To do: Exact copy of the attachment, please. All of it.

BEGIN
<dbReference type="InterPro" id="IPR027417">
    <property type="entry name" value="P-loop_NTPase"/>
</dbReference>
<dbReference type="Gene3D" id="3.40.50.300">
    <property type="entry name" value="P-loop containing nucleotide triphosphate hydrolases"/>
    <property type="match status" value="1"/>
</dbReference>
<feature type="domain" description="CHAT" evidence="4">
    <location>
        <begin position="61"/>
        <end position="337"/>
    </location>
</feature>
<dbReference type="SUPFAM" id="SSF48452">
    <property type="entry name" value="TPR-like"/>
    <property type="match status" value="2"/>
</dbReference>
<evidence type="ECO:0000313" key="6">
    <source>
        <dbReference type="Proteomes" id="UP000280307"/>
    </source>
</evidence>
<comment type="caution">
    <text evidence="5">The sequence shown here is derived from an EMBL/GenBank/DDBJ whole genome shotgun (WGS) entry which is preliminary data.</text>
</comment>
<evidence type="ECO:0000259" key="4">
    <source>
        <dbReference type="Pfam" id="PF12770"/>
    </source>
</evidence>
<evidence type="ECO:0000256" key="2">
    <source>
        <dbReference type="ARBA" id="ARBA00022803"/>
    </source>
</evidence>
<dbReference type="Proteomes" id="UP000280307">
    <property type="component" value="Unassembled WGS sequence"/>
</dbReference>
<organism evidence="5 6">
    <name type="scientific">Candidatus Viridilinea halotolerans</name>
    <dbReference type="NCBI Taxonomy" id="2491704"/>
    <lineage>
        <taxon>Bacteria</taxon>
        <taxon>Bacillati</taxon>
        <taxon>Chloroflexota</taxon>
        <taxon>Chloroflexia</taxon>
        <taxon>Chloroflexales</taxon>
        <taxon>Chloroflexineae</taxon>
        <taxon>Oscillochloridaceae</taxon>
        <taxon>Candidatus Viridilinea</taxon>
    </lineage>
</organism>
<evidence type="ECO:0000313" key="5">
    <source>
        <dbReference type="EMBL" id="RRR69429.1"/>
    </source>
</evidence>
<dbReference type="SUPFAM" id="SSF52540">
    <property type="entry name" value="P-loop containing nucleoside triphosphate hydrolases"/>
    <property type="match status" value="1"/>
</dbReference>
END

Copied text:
<dbReference type="InterPro" id="IPR027417">
    <property type="entry name" value="P-loop_NTPase"/>
</dbReference>
<dbReference type="Gene3D" id="3.40.50.300">
    <property type="entry name" value="P-loop containing nucleotide triphosphate hydrolases"/>
    <property type="match status" value="1"/>
</dbReference>
<feature type="domain" description="CHAT" evidence="4">
    <location>
        <begin position="61"/>
        <end position="337"/>
    </location>
</feature>
<dbReference type="SUPFAM" id="SSF48452">
    <property type="entry name" value="TPR-like"/>
    <property type="match status" value="2"/>
</dbReference>
<evidence type="ECO:0000313" key="6">
    <source>
        <dbReference type="Proteomes" id="UP000280307"/>
    </source>
</evidence>
<comment type="caution">
    <text evidence="5">The sequence shown here is derived from an EMBL/GenBank/DDBJ whole genome shotgun (WGS) entry which is preliminary data.</text>
</comment>
<evidence type="ECO:0000259" key="4">
    <source>
        <dbReference type="Pfam" id="PF12770"/>
    </source>
</evidence>
<evidence type="ECO:0000256" key="2">
    <source>
        <dbReference type="ARBA" id="ARBA00022803"/>
    </source>
</evidence>
<dbReference type="Proteomes" id="UP000280307">
    <property type="component" value="Unassembled WGS sequence"/>
</dbReference>
<organism evidence="5 6">
    <name type="scientific">Candidatus Viridilinea halotolerans</name>
    <dbReference type="NCBI Taxonomy" id="2491704"/>
    <lineage>
        <taxon>Bacteria</taxon>
        <taxon>Bacillati</taxon>
        <taxon>Chloroflexota</taxon>
        <taxon>Chloroflexia</taxon>
        <taxon>Chloroflexales</taxon>
        <taxon>Chloroflexineae</taxon>
        <taxon>Oscillochloridaceae</taxon>
        <taxon>Candidatus Viridilinea</taxon>
    </lineage>
</organism>
<evidence type="ECO:0000313" key="5">
    <source>
        <dbReference type="EMBL" id="RRR69429.1"/>
    </source>
</evidence>
<dbReference type="SUPFAM" id="SSF52540">
    <property type="entry name" value="P-loop containing nucleoside triphosphate hydrolases"/>
    <property type="match status" value="1"/>
</dbReference>